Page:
Hi Jon BTW!


And “Hi” in return, Alan.

It’s interesting to speculate on what primitive language would be, both physically (an out of control larynx?) and mentally (“I have these wonderful ideas, but the damned words won’t come out…” or “Ugh works just fine if one limits metaphors to essentials.”)

As I posted here the other day, the erectus/Neanderthal hybrids raise an interesting question of communication… or maybe it just made it more difficult to claim lack of consent?

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What do you think about the FoxP2 gene? You’re already likely considering that as a driver of the brain parts you’re discussing, in part.

https://www.cell.com/cell/fulltext/S0092-8674(09)00570-4 --this is the article I got from @sfmatheson.(to give credit)

An amusing way to make another point I agree with!

Of course one can’t evolve the adaptations required for language communication and then evolve the language nor vice versa. It has to be incremental co-evolution, strongly selected for - or evolutionary theory is wrong :open_mouth:


Speech and the making of the sounds that is used for speech are two things.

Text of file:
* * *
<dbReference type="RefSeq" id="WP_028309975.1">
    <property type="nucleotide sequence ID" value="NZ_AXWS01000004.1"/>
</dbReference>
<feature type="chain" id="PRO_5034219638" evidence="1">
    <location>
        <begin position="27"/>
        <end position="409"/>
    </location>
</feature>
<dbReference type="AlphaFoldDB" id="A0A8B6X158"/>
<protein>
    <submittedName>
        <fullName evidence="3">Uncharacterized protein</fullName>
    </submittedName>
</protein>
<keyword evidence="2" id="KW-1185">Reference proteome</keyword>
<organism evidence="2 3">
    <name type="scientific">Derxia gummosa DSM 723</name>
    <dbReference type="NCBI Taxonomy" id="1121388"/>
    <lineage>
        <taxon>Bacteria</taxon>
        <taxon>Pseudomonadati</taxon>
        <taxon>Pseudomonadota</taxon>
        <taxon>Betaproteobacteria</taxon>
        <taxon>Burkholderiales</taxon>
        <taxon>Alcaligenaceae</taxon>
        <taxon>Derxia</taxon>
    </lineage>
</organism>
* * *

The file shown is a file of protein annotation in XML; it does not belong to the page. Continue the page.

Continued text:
Parrots/all birds can easily mimic the sounds as they sound/sing all day long.
so their memory easily can duplicate human sound combinations.
Its just memorization.
likewise we do the same thing. We use our memory to organize sounds we make.
however its our intelligence that organizes our memory.
So primates can not talk because they are too dumb. nothing to say.
We are not primates but beings made in gOds image and we are brillient. wE have lots/too much to say.
yet the animals have the memory ability, sound ability to talk.
Once a animal did talk . Balaams donkey.
our intelligence/thoughts are what we expres. our memory/plus tongue does the practical work.
I doubt there is any bones etc difference between us and apes. No excuses.
The ignoring of the memory is the failing in evolutionary concepts that deal with language.

Suggest that you read: